Learning Definitions


Learning is:

  • Ramsden/1988: a qualitative change in a person’s way of seeing, experiencing, understanding, conceptualizing sth in the real world
  • Encyclopedia Britannica: a relatively permanent change in a behavioral potentiality that occurs as a result of reinforced practice
  • Ausubel/1975: the strengthening of relevant aspects of cognitive structure
  • Marton/ 1975: the grasping of what is signified by the sign
  • Barnett/1992: a human process which has an effect on those undertaking it/ has been understood in the context of the ‘value background’ of its time
  • Dewey/1916: likely to follow investigation of a situation with personal significance rather than an aloof thing, imposed from external requirements
  • Saljo/19825 categories of learning
    • a quantitative increase in knowledge
    • memorizing
    • acquisition of facts, methods which can be retained and used when necessary
    • the abstraction of meaning
    • an interpretation process aimed at understanding reality
    • developing as a person


  • Bateson/1973: three levels in learning: Level I_facts and skills are defined by context (Freire’s banking), Level II_the learner is outside a confining frame enabling comparisons and connections (learning by doing, theory related to practice), Level III_discovering the ability to doubt the validity of previously held perceptions, the learning being about learning itself (reflective)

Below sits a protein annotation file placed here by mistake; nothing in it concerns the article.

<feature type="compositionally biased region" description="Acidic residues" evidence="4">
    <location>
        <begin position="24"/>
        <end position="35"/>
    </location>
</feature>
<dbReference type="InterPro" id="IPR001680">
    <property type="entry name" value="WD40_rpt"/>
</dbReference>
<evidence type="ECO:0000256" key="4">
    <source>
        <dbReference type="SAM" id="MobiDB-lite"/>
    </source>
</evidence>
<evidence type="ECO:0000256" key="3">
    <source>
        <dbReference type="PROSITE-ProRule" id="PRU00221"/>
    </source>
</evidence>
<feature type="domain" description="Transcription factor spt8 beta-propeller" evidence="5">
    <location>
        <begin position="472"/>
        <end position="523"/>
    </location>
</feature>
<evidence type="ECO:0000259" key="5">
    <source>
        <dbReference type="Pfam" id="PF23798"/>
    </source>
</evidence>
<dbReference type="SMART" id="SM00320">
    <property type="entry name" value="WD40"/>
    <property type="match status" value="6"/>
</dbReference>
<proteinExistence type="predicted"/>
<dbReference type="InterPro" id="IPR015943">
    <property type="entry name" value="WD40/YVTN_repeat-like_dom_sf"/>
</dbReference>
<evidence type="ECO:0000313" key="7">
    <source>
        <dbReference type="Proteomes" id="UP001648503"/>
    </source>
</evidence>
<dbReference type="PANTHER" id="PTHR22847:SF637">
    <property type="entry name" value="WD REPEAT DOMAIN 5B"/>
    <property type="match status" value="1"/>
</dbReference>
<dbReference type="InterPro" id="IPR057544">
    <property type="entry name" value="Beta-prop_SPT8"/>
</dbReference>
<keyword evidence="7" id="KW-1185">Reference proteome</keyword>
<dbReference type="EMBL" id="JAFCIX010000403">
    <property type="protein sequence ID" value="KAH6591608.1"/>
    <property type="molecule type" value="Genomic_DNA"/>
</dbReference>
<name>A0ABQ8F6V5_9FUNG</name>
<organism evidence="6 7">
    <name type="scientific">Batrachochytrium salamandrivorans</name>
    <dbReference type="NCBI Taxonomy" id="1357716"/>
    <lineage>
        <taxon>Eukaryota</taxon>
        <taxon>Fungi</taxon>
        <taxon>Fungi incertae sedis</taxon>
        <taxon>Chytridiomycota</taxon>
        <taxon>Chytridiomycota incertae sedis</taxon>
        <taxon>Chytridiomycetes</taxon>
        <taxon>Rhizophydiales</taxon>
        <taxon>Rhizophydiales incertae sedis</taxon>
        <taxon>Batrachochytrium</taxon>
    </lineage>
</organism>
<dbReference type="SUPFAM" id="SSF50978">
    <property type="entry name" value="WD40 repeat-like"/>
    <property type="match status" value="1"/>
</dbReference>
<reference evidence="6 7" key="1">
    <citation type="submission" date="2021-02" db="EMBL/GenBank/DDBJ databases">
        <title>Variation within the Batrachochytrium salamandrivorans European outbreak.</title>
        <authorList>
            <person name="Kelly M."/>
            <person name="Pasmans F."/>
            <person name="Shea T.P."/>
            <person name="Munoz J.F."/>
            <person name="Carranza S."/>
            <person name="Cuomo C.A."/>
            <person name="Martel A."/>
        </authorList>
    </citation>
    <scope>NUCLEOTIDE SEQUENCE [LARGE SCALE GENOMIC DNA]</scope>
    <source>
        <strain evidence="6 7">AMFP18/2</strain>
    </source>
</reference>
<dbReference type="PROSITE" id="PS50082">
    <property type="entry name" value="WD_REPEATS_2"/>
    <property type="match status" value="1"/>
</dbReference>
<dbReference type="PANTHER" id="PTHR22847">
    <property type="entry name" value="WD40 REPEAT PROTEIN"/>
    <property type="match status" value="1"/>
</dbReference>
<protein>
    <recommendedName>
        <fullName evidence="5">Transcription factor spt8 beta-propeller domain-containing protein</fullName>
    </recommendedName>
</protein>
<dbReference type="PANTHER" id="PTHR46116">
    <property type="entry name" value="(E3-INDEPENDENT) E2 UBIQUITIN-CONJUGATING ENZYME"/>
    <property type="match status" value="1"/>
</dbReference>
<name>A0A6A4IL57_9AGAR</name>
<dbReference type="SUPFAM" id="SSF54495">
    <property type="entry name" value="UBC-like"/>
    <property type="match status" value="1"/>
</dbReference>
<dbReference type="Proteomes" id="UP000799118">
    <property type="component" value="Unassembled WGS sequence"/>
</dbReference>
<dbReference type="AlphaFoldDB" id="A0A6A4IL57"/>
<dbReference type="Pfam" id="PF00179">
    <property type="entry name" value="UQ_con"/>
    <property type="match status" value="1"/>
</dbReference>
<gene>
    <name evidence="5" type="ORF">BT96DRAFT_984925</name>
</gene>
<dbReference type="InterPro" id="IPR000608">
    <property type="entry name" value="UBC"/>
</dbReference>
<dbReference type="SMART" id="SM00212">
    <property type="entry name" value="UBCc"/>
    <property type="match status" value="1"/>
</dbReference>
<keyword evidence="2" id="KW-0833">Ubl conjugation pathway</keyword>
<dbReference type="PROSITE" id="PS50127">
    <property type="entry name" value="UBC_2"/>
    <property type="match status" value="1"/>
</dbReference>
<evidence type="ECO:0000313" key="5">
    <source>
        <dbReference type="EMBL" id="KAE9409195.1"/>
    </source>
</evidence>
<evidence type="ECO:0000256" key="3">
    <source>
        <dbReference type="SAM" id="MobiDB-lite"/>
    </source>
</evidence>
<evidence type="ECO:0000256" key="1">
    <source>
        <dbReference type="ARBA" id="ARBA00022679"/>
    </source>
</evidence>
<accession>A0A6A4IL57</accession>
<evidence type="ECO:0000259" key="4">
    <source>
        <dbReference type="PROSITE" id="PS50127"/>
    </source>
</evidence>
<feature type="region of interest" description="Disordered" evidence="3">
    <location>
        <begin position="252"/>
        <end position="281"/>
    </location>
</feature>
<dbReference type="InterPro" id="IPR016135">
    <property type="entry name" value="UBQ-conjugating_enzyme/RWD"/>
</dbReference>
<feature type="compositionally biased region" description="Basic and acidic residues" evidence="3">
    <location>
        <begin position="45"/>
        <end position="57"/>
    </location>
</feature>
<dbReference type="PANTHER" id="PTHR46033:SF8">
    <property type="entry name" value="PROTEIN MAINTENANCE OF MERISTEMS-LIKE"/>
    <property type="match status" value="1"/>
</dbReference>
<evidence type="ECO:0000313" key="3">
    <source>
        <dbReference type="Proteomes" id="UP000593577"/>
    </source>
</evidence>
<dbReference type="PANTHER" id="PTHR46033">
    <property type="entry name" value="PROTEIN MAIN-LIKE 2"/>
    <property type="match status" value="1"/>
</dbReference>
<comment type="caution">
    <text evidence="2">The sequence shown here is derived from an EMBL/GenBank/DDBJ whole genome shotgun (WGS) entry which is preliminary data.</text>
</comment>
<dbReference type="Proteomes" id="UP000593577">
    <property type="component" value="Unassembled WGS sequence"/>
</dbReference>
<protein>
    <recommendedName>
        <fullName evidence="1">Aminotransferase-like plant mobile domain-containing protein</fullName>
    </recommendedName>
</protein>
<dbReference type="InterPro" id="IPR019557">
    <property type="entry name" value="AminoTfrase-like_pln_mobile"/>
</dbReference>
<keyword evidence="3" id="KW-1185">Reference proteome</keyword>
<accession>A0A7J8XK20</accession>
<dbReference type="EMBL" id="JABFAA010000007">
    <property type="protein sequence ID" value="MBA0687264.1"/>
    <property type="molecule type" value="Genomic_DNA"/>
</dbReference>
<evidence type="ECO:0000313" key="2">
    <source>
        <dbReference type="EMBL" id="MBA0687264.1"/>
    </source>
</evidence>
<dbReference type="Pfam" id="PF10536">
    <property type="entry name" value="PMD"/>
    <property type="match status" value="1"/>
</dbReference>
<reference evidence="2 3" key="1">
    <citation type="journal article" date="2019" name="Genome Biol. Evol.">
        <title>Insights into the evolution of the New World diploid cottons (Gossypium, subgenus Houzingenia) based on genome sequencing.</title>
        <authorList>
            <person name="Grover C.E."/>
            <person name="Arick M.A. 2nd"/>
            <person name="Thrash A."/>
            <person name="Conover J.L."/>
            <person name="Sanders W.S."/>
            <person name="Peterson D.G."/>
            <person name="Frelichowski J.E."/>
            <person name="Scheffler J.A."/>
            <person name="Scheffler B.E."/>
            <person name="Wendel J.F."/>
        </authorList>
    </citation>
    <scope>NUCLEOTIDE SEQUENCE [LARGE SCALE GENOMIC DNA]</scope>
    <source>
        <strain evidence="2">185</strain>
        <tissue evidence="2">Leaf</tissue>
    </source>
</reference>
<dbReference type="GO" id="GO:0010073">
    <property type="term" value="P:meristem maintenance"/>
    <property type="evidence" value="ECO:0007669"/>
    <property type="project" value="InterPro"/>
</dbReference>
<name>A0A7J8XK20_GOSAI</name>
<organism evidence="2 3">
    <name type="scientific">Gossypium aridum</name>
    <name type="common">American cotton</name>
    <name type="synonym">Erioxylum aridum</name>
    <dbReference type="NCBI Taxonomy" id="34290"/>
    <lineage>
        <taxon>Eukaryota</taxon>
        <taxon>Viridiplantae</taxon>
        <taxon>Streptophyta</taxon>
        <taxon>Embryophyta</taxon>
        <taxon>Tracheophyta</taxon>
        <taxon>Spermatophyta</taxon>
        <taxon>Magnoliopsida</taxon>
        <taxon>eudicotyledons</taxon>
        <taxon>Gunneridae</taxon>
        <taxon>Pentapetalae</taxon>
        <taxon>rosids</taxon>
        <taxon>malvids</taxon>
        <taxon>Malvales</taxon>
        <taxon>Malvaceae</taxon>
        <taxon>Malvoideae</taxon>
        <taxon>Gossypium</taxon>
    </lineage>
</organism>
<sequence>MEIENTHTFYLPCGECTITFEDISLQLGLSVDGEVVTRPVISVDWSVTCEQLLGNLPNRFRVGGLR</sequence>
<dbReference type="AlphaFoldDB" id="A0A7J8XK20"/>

• Bloom/1956, 1964: Three domains of learning: Cognitive (knowing), Conative (doing) and Affective (feeling)
  • Argyris-Schon, 1974: Single (instrumental) and Double loop Learning (challenges previous assumptions)
  • Salmon/1989: it is a socially constructed event lived out in a social and political context, which may not always be conducive to bursts of productive energy and emotion
  • Rogers/1983: self-initiated, significant, experiential, gut-level learning by the whole person, a process described as person-centered



Brockbank, A., McGill, I., 1998. Facilitating Reflective Learning in Higher Education. Buckingham: SRHE and Open University Press

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